The first wave of firms that understand the difference between knowledge workers and service/manual workers will have an enormous window of opportunity to attract, develop, inspire and profit from their human capital investors. The firms that don’t will continue to struggle in the competition for talent. It is the difference between remaining a Firm of the Past or emerging as a Firm of the Future. The choice is yours. v
Private Companies Practice Section
The Private Companies Practice Section (PCPS) Firm Practice Center has related archived Web forums, articles and publications. Visit the Fee Pressure/Pricing page of the PCPS Firm Practice Center at http://pcps.aicpa.org/Resources/Fee+Pressure+Pricing.
■ The Future of Management, by Gary Hamel with Bill Breen, Harvard Business School Press, 2007
■ The Myth of Market Share: Why Market Share Is the Fool’s Gold of Business, by Richard Miniter, Crown Business, 2002
■ Peter Drucker: Shaping the Managerial Mind, by John E. Flaherty, Jossey-Bass, 1999
■ Profit Beyond Measure: Extraordinary Results through Attention to Work and People, by H. Thomas Johnson and Anders Bröms, Free Press, 2000
■ The Strategy and Tactics of Pricing: A Guide to Profitable Decision Making, Second Edition, by Thomas T. Nagle and Reed K. Holden, Prentice-Hall, 1994
■ Where Is the Wealth of Nations?: Measuring Capital for the 21st Century, The World Bank, Washington, D.C., 2006, at http://siteresources.worldbank.org/INTEEI/214578-1110886258964/20748034/All.pdf
■ Abolishing Performance Appraisals: Why They Backfire and What to Do Instead, by Tom Coens and Mary Jenkins, Berrett-Koehler Publishers Inc., 2000
■ The Firm of the Future: A Guide for Accountants, Lawyers, and Other Professional Services, by Ronald J. Baker and Paul Dunn, John Wiley & Sons Inc., 2003
■ Pricing on Purpose: Creating and Capturing Value, by Ronald J. Baker, John Wiley & Sons Inc., 2006
■ Measure What Matters to Customers: Using Key Predictive Indicators, by Ronald J. Baker, John Wiley & Sons Inc., 2006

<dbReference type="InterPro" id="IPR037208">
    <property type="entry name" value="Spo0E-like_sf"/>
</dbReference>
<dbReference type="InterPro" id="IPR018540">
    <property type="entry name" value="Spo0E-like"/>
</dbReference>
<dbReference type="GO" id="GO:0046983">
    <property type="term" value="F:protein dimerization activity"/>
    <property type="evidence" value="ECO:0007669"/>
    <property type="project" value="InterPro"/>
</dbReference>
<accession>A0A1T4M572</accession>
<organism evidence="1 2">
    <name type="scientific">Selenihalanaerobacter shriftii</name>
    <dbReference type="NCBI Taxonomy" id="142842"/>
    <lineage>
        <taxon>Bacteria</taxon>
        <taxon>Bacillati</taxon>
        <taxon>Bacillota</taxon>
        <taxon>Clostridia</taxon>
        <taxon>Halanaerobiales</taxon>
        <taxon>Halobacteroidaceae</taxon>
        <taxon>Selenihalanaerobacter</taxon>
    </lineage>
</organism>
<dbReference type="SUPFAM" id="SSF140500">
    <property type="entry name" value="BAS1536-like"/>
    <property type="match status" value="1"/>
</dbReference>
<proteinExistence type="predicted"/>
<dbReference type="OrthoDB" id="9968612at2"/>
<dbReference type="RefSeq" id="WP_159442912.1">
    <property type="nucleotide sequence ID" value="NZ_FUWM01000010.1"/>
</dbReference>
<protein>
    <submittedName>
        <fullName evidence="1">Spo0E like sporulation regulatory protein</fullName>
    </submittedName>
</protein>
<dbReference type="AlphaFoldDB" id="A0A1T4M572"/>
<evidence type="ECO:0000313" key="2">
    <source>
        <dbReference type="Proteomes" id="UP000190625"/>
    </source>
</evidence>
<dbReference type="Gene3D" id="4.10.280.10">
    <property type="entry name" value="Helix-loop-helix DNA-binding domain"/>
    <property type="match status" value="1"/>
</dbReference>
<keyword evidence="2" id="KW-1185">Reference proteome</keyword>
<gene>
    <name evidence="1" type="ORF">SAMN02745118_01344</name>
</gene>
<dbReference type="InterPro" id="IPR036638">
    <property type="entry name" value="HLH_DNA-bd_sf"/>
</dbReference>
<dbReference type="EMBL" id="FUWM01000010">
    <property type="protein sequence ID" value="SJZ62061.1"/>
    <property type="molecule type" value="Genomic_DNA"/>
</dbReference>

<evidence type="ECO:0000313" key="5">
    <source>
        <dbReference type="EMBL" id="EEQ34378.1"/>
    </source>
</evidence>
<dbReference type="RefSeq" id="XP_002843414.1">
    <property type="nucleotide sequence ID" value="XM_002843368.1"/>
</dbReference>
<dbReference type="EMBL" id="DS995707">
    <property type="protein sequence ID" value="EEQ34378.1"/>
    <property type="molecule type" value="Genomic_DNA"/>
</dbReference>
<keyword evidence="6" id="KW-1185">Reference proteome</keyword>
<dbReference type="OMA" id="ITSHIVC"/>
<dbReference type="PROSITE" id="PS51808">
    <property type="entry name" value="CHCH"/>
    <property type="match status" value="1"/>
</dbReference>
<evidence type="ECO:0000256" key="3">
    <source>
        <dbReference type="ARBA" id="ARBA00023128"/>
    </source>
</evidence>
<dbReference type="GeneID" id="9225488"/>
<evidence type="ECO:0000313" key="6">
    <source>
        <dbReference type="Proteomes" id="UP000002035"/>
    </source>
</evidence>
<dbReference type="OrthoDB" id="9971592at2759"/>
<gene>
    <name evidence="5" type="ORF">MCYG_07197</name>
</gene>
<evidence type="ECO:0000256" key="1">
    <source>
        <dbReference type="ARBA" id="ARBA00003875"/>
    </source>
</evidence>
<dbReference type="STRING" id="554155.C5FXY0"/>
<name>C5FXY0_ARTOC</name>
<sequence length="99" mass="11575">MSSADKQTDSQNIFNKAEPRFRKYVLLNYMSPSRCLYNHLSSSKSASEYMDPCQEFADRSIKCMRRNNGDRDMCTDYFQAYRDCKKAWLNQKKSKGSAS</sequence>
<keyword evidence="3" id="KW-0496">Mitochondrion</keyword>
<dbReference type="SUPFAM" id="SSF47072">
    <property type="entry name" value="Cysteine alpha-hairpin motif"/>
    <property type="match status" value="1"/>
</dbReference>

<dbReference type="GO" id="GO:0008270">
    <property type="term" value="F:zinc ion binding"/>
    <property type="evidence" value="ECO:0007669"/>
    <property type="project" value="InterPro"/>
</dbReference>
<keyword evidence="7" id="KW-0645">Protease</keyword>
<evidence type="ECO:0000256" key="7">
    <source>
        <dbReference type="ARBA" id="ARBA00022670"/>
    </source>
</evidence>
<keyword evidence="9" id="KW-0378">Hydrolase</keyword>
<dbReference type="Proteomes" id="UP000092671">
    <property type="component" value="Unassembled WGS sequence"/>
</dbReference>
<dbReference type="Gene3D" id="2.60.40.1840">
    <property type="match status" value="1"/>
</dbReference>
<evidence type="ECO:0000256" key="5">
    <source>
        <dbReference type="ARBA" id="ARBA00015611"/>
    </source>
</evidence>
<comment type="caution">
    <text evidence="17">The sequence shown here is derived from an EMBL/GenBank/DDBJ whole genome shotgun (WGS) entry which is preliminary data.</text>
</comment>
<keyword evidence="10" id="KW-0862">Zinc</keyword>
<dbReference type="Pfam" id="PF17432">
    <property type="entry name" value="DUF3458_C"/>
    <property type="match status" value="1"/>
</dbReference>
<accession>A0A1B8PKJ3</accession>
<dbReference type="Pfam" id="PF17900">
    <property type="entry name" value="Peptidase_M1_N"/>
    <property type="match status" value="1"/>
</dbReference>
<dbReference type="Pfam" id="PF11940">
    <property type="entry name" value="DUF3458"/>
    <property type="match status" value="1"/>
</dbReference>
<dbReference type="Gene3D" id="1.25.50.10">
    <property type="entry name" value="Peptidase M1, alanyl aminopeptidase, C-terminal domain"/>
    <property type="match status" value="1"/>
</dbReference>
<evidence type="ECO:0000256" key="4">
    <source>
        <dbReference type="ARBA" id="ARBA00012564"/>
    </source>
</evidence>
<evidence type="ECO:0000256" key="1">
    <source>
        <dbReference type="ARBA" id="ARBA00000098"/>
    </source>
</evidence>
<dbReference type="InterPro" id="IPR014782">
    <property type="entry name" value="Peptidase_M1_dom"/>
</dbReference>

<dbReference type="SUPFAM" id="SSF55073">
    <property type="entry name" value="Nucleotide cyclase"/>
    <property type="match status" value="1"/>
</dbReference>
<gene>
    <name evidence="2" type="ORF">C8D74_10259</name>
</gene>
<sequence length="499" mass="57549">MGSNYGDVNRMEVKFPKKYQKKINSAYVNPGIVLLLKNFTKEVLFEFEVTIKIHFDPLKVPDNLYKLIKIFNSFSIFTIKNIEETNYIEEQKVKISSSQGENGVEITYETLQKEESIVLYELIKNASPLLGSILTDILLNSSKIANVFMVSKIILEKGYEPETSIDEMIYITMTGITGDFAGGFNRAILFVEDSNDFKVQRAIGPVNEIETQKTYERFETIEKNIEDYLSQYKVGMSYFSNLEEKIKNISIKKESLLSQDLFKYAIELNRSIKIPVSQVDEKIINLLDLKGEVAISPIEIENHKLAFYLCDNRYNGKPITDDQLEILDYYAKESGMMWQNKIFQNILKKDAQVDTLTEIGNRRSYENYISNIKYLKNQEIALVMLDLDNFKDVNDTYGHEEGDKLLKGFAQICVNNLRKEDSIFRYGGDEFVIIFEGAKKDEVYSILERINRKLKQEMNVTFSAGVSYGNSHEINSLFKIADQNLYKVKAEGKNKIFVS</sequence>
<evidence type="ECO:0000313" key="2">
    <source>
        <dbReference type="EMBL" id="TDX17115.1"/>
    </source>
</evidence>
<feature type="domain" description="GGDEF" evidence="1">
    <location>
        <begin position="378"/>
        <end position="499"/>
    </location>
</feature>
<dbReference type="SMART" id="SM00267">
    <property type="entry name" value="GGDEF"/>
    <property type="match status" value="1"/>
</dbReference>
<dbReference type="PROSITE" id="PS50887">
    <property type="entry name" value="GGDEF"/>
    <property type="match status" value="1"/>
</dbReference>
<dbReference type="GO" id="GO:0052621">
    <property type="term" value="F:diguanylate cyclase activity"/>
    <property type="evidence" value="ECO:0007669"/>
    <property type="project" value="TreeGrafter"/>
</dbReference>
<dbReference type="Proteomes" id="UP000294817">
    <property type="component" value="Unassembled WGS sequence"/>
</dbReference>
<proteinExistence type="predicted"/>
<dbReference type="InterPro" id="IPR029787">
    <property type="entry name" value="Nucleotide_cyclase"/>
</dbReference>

■ Mind Over Matter: Why Intellectual Capital Is the Chief Source of Wealth, by Ronald J. Baker, John Wiley & Sons Inc., 2007
Visit www.verasage.com to download free PDF copies of the following:
■ Burying the Billable Hour, by Ronald J. Baker, The Association of Chartered Certified Accountants, 2001
■ Trashing the Timesheet, by Ronald J. Baker, The Association of Chartered Certified Accountants, 2003
■ You are your Customer List, by Ronald J. Baker, The Association of Chartered Certified Accountants, 2004
Visit the “Trailblazers” section at www.verasage.com for more case studies of firms that have made the transition to a Firm of the Future. A host of free resources can be found throughout the site.
n The traditional business model of focusing on top-line revenue has several limitations when it comes to running a CPA firm because it overemphasizes the benefit of every marginal dollar of revenue and every client and places an artificial ceiling on income potential.
n Measuring efficiency based on indicators such as billable hours, utilization and realization rates comes at the expense of creativity, innovation and effectiveness.
n The new paradigm for firm management is based on intellectual capital (IC), or knowledge that can be converted into profits. A firm’s IC is comprised of human, structural and social capital.
n By focusing on effectiveness over efficiency, firms are forced to consider each client’s profitability and how that client fits within the firm’s overall purpose and strategy.
n Firms that understand the difference between knowledge workers and service/manual workers will have an enormous window of opportunity to attract, develop, inspire and profit from their human capital investors.
Ronald J. Baker is the founder of VeraSage Institute. His e-mail address is firstname.lastname@example.org.